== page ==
Last week, we took a look at the Strib op-ed by Roger Hale that supported Governor Dayton’s budget plan, whom the Strib felt it was important to remind you was a former CEO at Tennant Corporation…
…but not that he was a large-scale DFL donor who’d given $110,000 in the last gubernatorial race alone to Alliance for a Better Minnesota, the Dayton-family-supported attack-PAC that launched the most epic sleaze campaign in Minnesota history against Tom Emmer. That, apparently, the Strib didn’t believe was relevant.
“But what about what he said about business?”, some leftybloggers responded.
Doug Baker, CEO of St. Paul-based Ecolab, responded in the Strib over the weekend. (Full disclosure: I worked for Ecolab for four years. A good chunk of my retirement is still in Ecolab stock – and it’s performing better than most of my portfolio at the moment. Their IT department would give Scott Adams a year worth of material, but it’s a good company – as it happens, 20 times the size of Roger Hale’s Tennant).
And Baker is unimpressed by either Hale or Governor Dayton:
I have two reactions to [Hale’s piece]: First, many in the business community strongly disagree — and second, focusing on revenue generation misses the point and delays action on the more important issue — unsustainable increases in government spending.
It’s no secret that Minnesota always has been a high-tax state. An April 2010 report from the Itasca Project, which highlighted our region’s strengths and weaknesses, identified Minnesota’s uncompetitive tax structure as one of the main barriers to job creation.
The “progressives” never, never get that.
My experience, which is shared by the majority of my fellow business leaders in Minnesota, is that personal taxes do matter. It’s an issue that frequently comes up when recruiting people or transferring people to Minnesota.
And that’s when it comes to getting talent to come to Ecolab Tower in downtown Saint Paul, or the R&D center in Eagan. Like most big Minnesota companies, Ecolab has created no manufacturing, distribution or non-sales jobs in Minnesota in years.
Following Gov. Mark Dayton and enacting the second-highest tax rate in the nation would hurt our state.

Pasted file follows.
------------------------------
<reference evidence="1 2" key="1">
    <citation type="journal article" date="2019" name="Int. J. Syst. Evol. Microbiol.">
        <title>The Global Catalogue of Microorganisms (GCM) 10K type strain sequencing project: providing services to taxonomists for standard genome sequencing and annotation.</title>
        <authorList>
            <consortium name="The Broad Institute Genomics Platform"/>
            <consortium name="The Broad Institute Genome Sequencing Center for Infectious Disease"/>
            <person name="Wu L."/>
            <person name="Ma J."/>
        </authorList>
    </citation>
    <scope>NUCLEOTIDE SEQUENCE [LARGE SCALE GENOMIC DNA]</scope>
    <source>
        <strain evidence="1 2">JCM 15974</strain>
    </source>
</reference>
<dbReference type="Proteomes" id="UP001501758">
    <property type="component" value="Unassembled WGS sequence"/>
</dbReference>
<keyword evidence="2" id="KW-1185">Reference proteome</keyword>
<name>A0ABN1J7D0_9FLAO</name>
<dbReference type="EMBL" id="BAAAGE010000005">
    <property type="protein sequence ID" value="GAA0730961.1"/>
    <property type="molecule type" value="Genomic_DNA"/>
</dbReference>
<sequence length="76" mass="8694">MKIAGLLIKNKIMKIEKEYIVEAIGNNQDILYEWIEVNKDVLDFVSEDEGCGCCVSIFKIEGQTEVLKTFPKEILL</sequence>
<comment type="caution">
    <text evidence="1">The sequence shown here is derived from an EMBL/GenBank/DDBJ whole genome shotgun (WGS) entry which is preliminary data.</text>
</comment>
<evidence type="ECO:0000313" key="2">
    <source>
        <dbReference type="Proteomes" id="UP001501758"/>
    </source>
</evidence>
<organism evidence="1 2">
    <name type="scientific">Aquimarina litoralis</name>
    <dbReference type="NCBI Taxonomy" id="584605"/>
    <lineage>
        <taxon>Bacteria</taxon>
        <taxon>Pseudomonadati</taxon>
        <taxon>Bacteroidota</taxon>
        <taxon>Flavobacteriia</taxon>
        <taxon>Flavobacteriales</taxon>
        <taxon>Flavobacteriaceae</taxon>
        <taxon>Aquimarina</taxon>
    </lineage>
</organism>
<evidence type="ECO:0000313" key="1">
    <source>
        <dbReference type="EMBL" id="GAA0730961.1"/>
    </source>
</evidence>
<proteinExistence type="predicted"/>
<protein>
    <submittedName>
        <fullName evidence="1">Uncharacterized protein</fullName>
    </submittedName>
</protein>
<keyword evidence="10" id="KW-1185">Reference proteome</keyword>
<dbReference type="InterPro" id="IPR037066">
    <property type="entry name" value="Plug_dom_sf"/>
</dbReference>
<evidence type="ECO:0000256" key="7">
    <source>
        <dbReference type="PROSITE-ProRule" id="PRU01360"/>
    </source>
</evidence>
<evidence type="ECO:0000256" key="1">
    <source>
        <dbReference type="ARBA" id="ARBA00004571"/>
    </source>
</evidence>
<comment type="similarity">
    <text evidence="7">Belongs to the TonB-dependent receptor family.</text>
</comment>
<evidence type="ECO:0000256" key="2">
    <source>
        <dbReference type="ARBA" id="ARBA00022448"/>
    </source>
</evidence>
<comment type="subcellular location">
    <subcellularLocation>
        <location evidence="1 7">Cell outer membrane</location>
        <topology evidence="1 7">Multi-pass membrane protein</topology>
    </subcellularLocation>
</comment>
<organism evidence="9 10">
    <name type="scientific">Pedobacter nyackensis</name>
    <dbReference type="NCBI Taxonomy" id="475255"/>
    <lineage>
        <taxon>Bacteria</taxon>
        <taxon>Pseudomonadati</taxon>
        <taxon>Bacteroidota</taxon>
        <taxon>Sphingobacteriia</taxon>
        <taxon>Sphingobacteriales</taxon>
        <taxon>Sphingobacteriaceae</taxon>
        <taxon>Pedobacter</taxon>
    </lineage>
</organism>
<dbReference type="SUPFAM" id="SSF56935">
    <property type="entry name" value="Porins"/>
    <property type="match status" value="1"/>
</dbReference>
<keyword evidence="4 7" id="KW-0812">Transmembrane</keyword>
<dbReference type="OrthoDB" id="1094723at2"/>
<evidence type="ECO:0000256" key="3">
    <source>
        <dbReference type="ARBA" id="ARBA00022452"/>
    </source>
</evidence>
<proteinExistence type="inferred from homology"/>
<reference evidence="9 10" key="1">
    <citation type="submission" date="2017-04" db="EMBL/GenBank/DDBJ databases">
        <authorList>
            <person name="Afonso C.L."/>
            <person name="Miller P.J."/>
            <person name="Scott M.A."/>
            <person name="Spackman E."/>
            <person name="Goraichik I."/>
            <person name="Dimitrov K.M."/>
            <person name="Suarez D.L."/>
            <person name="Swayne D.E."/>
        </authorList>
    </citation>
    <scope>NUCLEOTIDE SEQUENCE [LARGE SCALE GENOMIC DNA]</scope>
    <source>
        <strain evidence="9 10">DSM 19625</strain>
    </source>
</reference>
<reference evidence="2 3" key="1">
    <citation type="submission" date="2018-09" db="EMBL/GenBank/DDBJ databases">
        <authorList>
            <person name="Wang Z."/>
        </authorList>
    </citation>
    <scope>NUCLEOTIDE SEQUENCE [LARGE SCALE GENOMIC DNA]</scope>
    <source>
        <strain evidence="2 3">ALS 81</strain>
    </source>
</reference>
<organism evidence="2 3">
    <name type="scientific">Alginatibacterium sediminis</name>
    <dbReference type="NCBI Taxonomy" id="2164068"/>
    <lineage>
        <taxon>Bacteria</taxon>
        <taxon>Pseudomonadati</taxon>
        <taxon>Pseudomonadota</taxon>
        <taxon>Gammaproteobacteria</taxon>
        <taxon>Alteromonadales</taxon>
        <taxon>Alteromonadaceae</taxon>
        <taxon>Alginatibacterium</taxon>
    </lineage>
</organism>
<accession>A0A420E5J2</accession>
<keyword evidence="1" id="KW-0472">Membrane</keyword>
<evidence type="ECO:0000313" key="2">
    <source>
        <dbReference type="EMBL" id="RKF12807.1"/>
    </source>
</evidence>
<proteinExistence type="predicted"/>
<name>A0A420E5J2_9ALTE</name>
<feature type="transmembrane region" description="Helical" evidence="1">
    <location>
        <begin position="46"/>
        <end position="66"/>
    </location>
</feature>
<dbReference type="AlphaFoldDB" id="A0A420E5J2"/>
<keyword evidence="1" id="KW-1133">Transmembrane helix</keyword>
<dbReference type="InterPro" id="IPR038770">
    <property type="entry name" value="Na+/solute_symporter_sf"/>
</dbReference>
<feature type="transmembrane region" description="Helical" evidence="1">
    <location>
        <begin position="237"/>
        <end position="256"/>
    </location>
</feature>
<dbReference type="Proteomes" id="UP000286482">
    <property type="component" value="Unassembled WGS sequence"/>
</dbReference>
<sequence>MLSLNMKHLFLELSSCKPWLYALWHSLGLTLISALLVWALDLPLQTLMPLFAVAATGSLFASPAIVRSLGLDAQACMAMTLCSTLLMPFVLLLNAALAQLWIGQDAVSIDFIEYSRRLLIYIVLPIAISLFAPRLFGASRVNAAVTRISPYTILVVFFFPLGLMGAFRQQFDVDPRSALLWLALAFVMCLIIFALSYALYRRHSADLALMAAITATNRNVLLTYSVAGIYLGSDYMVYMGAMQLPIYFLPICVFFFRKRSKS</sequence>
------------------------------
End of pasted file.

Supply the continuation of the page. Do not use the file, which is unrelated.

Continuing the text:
This is especially true today when state and national borders no longer constrain the movement of labor, capital and intellectual property. In this digital age, people can and do work from anywhere — and they can and will choose to work where they can keep more of their income.
And that’s just speaking of people who work for major corporations.
Ecolab started in the 1920’s, back when the barriers to enter business were very, very low. The corporation was able to build its business during decades when Minnesota’s taxes were blissfully unintrusive.
How about people starting the next generation of businesses? The little S-corporations that are the big C-corporations of tomorrow?
They’re moving to Hudson, or Fargo, or Sioux Falls, or Dallas/Fort Worth.
Bring this up to a progressive. Note that North Dakota is lowering taxes as their revenues boom; they’ll respond “but how many Fortune 500 companies have?” The response is “that’s a function of population density, but nice try. Still – how many jobs are those Fortune 500 companies creating in MN?”
The answer: fewer:
There also have been recent headquarters moves that cost Minnesota thousands of jobs — MoneyGram comes to mind — which I strongly believe was motivated more by personal income tax rates than anything else (in my opinion).
But you don’t have to take my word for it. According to the U.S. Bureau of Labor statistics, Minnesota employment growth has lagged the U.S. rate for a decade. More than 1,200 small and medium-sized businesses left the state from 1997 to 2008.
Baker gets the real problem – the one Hale glossed right past:
More important than the tax issue, though, is Dayton’s proposed double-digit increase in state spending. The legislative majorities have offered a 6 percent increase in spending over last year’s budget — this includes a substantial increase in spending on both K-12 education and health care.
For any family or anyone who owns a business in this state, a 6 percent increase in revenue would be considered very good news and would be considered a budget they could live with. However, in government-speak, a 6 percent increase is considered a “cut” because it represents less than the government wanted to spend.
Baker notes the same thing I did in shredding Hale last week; back in the seventies, Japan and Germany were getting done with recovering from World War 2. China and India were mired in experiments with various degrees of extreme socialism, and starving and riven with political contortions and very much third world countries.
Back in the sixties and seventies – which is where Dayton’s entire strategy came from, and when Roger Hale was an active CEO – it was a very different world.
Baker gets this:
Raising taxes and double-digit increases in government spending may have been a manageable strategy in the 1980s and 1990s, when our competition for jobs came primarily from Wisconsin and Iowa.
But the reality our state faces today is a very different one.
Our global competitors and the majority of U.S. states — led by a number of prominent Democrat governors — are moving toward lowering taxes, prioritizing government spending and building a more supportive business environment in order to attract jobs.
Minnesota must do the same if we hope to grow jobs in the future and compete in the 21st century.
Baker’s piece utterly shreds Hale. You can tell it hurt the DFLers who were defending Hale last week. They’re responding.